Three basic ingredients are needed in the production of whisky – barley, water and yeast.
It is quite remarkable how these three simple components are the basis of so many varied and delightful drams – From Scottish and Japanese whisky, to Irish whiskey and American Bourbon. The individual style and flavour profiles of each whisky are entirely dependent on how the ingredients are treated before and during the whisky-making and maturation process.
Today we’re looking at the micro-organism which truly makes the magic happen: yeast.
Yeast is responsible for the fermentation process, the part in which the all-important alcohol is introduced to the product.
Preparation is key
The barley needs to be carefully prepared, as we’ve seen in previous Scotch Whisky 101 instalments, to aid the process of fermentation. Barley with a high sugar content is preferable, as it means there is more to ferment. The barley grains are soaked in water for 2-3 days to allow the grains to germinate. This releases enzymes that convert starch in the barley into fermentable sugars.
As mentioned earlier in our series, soft water is used to keep the pH of the water low and improve the efficiency of the fermentation process.
Following the kilning process and the mashing process – which allows the soluble sugars in the malt to be extracted – the resulting liquid, referred to as ‘wort’, is ready to be made into whisky.
The main event – Fermentation
The cooled wort passes into large tanks called wash backs, enormous circular vessels which are capable of holding thousands of litres of liquid. They can be made of stainless steel, or more traditionally, wood. Here the yeast is added to begin fermentation. The choice of yeast used is considered a secret of that distillery’s manufacturing process.
The yeast “eats” the sugar in the wort, and then expels alcohol and carbon dioxide. The production of carbon dioxide causes the wort to foam up with bubbles of the gas, which can occasionally result in some strong vibrations in the wash back. It usually takes around 48 hours for the fermentation process to run its natural course, though distilleries may choose to run this for longer to prompt certain characteristics in the final product. The resulting liquid is low in alcohol strength (around 5 – 10%, more like beer or ale) and is called the ‘wash’.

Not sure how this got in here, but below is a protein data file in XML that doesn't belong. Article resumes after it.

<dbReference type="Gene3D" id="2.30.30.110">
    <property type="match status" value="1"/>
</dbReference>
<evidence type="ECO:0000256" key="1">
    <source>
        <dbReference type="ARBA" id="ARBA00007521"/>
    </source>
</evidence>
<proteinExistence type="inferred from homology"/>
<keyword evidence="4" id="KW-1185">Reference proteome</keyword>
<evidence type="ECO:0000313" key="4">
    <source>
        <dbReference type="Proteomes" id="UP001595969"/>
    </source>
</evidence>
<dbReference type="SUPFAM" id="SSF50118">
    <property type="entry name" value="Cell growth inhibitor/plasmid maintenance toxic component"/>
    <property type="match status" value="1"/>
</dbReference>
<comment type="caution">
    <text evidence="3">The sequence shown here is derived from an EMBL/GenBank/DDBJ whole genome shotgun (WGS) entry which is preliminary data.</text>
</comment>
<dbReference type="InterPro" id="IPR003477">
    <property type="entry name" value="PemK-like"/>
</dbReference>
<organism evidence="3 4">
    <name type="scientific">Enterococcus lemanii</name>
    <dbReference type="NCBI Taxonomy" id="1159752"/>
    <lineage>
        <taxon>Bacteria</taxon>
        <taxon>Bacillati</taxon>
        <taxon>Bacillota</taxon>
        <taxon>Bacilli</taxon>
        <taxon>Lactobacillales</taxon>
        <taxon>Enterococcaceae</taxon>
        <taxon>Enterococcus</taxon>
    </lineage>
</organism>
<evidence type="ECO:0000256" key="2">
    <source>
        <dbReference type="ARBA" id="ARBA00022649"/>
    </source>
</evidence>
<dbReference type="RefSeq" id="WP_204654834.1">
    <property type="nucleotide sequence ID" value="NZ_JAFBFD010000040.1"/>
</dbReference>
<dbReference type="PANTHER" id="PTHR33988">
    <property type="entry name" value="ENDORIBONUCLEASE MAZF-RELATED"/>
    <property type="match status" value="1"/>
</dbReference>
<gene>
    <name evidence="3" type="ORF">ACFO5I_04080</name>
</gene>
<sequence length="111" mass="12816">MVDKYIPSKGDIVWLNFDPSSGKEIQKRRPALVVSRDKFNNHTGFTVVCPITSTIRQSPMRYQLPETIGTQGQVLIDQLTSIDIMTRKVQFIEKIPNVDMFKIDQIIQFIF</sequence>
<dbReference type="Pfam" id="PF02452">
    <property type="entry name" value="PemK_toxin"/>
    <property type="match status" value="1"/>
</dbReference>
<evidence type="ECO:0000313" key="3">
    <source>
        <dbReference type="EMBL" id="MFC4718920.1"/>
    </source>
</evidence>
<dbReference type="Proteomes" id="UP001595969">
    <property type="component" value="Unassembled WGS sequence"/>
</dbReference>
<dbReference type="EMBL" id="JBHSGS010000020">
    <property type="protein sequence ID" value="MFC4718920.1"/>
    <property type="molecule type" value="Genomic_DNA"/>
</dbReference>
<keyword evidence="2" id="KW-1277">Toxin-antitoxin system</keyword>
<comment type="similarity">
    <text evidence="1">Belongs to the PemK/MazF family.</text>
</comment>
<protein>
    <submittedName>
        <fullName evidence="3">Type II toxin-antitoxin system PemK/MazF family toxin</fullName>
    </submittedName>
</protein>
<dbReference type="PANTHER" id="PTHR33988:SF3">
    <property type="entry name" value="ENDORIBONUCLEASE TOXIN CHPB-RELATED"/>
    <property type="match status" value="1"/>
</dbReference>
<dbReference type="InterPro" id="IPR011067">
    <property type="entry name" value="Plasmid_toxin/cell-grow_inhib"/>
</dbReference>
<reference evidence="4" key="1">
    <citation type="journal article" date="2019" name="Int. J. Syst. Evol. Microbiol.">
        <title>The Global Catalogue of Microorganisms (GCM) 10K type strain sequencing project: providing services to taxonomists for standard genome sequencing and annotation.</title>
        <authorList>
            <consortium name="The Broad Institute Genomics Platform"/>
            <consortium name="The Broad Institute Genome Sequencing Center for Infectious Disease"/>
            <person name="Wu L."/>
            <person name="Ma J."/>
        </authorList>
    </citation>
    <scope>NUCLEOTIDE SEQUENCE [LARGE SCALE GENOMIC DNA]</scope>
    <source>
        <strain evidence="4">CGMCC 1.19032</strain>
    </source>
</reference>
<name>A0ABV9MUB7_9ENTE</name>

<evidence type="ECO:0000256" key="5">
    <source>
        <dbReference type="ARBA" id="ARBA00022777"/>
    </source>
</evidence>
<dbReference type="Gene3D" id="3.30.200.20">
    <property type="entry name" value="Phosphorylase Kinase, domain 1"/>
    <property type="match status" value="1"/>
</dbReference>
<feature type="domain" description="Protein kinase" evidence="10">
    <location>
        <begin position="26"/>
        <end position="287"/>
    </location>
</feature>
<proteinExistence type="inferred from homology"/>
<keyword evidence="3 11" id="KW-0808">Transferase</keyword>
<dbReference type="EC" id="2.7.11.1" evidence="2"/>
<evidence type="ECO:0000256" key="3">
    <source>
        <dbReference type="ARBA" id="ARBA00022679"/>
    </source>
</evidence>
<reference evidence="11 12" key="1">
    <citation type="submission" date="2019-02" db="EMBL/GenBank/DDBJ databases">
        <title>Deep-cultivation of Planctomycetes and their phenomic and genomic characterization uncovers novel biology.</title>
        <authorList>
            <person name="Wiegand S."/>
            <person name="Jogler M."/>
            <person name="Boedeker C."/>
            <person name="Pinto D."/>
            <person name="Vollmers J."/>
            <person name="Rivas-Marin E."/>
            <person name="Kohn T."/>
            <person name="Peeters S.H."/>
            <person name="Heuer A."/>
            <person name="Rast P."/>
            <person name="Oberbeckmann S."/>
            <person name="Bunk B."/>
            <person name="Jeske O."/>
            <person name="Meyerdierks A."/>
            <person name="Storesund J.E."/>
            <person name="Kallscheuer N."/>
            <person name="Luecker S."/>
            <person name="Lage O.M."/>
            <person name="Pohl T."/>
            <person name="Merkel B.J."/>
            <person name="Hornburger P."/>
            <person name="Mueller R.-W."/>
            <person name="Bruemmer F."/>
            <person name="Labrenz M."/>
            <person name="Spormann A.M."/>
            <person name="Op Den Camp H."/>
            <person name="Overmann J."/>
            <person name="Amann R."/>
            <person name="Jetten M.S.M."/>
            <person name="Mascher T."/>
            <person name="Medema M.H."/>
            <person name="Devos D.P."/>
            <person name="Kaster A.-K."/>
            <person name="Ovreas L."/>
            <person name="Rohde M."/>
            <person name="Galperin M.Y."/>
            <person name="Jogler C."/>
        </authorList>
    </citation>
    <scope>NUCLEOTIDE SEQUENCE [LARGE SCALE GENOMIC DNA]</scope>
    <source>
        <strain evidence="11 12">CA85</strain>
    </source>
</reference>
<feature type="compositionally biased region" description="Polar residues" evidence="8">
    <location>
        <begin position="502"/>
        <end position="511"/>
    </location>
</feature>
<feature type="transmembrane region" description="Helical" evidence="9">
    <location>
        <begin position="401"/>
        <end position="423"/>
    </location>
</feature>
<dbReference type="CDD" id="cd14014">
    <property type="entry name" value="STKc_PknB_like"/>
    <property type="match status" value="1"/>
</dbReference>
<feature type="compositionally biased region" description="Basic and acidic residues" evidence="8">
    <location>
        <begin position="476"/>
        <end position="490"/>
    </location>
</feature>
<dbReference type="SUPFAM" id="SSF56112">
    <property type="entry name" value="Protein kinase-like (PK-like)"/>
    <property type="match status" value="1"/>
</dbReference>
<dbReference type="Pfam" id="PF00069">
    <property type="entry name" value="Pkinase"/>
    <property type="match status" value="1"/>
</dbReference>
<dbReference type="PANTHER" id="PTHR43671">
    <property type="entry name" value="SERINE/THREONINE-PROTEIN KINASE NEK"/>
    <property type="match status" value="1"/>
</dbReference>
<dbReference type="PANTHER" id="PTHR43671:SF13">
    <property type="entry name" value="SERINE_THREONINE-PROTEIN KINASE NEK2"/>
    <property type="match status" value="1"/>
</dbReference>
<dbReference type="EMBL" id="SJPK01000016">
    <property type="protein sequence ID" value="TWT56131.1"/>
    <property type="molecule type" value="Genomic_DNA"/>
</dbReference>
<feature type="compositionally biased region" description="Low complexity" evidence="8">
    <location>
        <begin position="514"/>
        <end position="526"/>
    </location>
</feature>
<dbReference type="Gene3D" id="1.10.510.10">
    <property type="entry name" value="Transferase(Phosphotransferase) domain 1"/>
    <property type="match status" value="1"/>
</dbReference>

Following the fermentation process, the ‘wash’ has the potential to be made into beer or whisky, as both products involve a fermentation process. Though it’s what happens next which is important in making sure we end up with whisky: distillation.
Wood or stainless steel wash backs?
This is a matter of impassioned debate among whisky lovers. Traditionalists swear by timber, preferably Scottish larch or pine, believing that timber vessels contribute additional flavour to the wash.
However, there is little evidence to suggest that these traditional wooden wash backs have a significant impact on flavour, and the vast majority of modern distilleries now use stainless steel vessels instead. Durable and easy to maintain, stainless steel wash backs are also well-suited to maintain the steady temperature that yeast requires to grow and thrive during the fermentation process. As a nod to heritage and traditional practices, many distillers retain the wooden wash back lids, but for many the vessel itself has been replaced with modern stainless steel.
What effect does yeast have on whisky flavour?
The jury’s out on this one, and the Scottish whisky industry has an apparent lack of interest in the subject. Early on in Scotch whisky history, Scottish distillers used a mixture of distiller’s and brewer’s yeasts, a practice that has died out in recent years as local breweries have closed.
However, with the rise of craft spirits, perhaps we will see increased interest in yeast experimentation. We’ll be keeping a close eye on this and hope to see some whisky distillers experimenting with the fermentation process in the near future.